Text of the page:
BOOK REVIEW / Life on the Oregon trail: Go to it, Snooks]: The plains across John D Unruh Pimlico, pounds 9

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THE SUBJECT of John D Unruh's fine and sober book is one of those great historical episodes from which bright, sweet myths have been spun like candy-floss, but about which we know almost nothing. The long and hazardous migration of 300,000 settlers, who for two decades walked half way across America in search of a better life in Oregon and California . . . this is the story that gripped America for real in the middle of the 19th century, only to grip it again, in a thousand celluloid reincarnations, 100 years later.

Indeed, history has been forced into hiding by the big guns of cinema. Heaven only knows how many hard-driving, God-fearing migrants were attacked by Indians in Hollywood's re-creation of America's long, pioneering march. Heaven only knows how many thousands of Indians fell, in film after film, to the accurate shooting of nice-looking young guys in sharp neckerchiefs.

The figures divulged by Unruh tell a rather different story. In the 1840s, the first decade of the wagon trains, just 67 travellers were killed by Indians. Twice as many Indians were shot by travellers, and anyway, half of the casualties were in 1849 - the year of the Gold Rush, the year that drove trigger-happy fortune- seekers across the plains, the year that marked, for the American Indian, the beginning of the end.

Thirty-four people killed over nine years isn't nothing. It is enough to scotch, at any rate, the contrary idea that the Indians were berry-eating peaceniks who wouldn't have hurt a fly. But it is also the death toll, these days, for a busy fortnight in Washington. Moreover, it was the aggressive and suspicious behaviour of the migrants themselves that turned mere braves into hostiles. It really is extraordinary that so vibrant and enduring a myth as Cowboys and Indians should have flowered from so slender a root.

From 1840 to 1845, however, while the newspapers warned constantly of the Indian threat, not one white American was killed. Yet several zealous and incorruptible travellers, approached by peaceful Indians seeking trade or gifts, started blasting away. And in 1847, Loren Hastings saw Pawnee Indians begging and attempting to steal horses, and wrote: 'The Pawnee Indians are the greatest thieves I ever saw - the best way I think to civilise or Christianise Indians is with powder and lead, & this is the way we shall do hereafter.'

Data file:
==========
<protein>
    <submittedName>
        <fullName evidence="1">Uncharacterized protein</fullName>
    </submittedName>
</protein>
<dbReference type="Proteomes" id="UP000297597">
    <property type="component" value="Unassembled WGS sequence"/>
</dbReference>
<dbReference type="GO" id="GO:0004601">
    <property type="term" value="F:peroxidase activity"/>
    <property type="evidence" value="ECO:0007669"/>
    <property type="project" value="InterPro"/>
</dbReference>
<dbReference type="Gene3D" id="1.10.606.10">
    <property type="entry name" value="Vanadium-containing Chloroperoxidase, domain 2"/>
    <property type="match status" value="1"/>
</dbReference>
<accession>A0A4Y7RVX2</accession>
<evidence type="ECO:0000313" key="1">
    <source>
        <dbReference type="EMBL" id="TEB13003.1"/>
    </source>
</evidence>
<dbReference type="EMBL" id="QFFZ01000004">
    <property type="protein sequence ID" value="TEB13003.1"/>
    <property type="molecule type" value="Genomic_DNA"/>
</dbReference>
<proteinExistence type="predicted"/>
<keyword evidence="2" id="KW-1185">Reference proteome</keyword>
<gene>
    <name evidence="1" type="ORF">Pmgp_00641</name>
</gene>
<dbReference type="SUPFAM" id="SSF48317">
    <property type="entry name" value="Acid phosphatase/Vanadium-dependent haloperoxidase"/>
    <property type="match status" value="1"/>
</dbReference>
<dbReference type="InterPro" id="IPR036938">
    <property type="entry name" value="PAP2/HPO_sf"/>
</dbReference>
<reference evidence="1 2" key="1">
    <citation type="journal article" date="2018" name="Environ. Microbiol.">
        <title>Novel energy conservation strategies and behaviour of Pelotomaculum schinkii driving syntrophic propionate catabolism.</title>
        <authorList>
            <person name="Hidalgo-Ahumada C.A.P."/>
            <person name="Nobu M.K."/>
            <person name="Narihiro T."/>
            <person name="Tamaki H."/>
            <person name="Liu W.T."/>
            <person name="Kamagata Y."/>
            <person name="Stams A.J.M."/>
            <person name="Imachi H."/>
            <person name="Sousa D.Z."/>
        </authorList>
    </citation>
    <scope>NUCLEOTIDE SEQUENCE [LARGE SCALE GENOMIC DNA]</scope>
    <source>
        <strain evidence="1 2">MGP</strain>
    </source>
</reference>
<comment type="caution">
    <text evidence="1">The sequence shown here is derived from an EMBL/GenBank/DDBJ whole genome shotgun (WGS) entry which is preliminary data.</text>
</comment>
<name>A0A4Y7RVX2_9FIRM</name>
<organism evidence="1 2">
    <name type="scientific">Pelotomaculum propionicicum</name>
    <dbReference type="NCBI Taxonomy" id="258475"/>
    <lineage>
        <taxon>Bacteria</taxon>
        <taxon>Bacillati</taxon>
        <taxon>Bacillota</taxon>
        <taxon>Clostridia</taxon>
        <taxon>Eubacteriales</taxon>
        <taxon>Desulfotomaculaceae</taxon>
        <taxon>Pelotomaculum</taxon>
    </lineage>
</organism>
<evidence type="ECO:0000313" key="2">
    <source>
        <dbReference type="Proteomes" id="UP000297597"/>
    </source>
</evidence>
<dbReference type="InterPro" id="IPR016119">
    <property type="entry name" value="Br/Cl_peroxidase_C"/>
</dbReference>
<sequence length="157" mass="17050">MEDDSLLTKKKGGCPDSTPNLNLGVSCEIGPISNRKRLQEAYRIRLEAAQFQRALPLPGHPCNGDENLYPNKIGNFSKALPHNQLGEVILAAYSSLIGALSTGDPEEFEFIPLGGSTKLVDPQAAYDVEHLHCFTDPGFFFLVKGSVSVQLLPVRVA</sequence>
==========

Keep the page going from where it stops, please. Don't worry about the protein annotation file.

Before long, President John Tyler was going on about 'the depredations and assaults of treacherous and piratical savages', and everyone was calling for troops, forts, helicopter gunships, napalm - whatever there was. Unruh shows that the Indians presented only a small danger. Cholera was the biggest killer, followed by drowning, firearm accidents and starvation. Indian 'depredations' were responsible for less than 4 per cent of the people who didn't make it to California or Oregon.

Unruh's conclusion is calm: 'That Indian begging and thievery were considerable nuisances cannot be denied, but it is also clear that the extent of the Indian attacks on overland caravans has been greatly exaggerated. In fact, there is considerable evidence that the fatal trail confrontations which did occur were usually prompted by emigrant insults and disdain for Indian rights, as well as by indiscriminate and injudicious chastisement meted out by the US Army.'

The story of the migration is, naturally, rather larger than this. Unruh has a marvellous time in the newspaper libraries, documenting the rivalry between the leading Missouri towns as they competed for the business of the travellers. At first, newspapers emphasised the dangers of the trip. They spoke of 'a howling wilderness of snow and tempests' infested with Indians 'of more than Scythian savageness'. But things quickly turned promotional, and soon editorials sang hymns of praise to the 'noble, migratory legions' and spoke of 'those flowery seas, the Prairies'.

Individual tragedies made headlines - one party trapped by snow in the Sierras resorted to cannibalism in an attempt to stave off death. But good news was also eagerly received and broadcast. In 1844, word arrived that a baby boy had been born en route, and had been given the name 'Oregon Snooks'. The editor of the New Orleans Daily Picayune recorded that this was 'a name which may hereafter be destined to fill the trump of fame, and ring through the Rocky Mountains to the dismay of grizzly bears. Go to it, Snooks.'

Snooks was lucky: Oregon was by some way the more fashionable destination. At one junction a piece of flashy golden quartz stood on one path, a sign saying 'Oregon' on the other. California was for gold-diggers, it implied, but Oregon was for people who could read.

One of the ironies of the march was that the easiest pickings were to be had not in the distant gold fields but in the trading posts. Unruh exhaustively charts the various prices for flour, bacon, sugar, coffee, guns and liquor, and quotes one frustrated traveller who found the traders 'as keen as the shrewdest Yankee that ever peddled clocks or wooden nutmegs'. Another concluded bitterly: 'While others are chasing wealth, they are catching it.'

This burst of entrepreneurial vigour is perhaps the most telling episode in the book. For the great march west is one of America's most cherished myths. It shows a nation of pioneering seekers and dreamers, forging towards the sunset in search of a better life. Unruh supplies a more realistic version: the pioneer spirit looks, in his account, like a sham, a mixture of pious and sometimes bad-tempered opportunism: greedy, brave, selfish, stubborn and inclined to violence. These days we know that you can't trust a cowboy, not even if he's called Oregon Snooks. The Plains Across proves, in the calmest possible fashion, that you never could.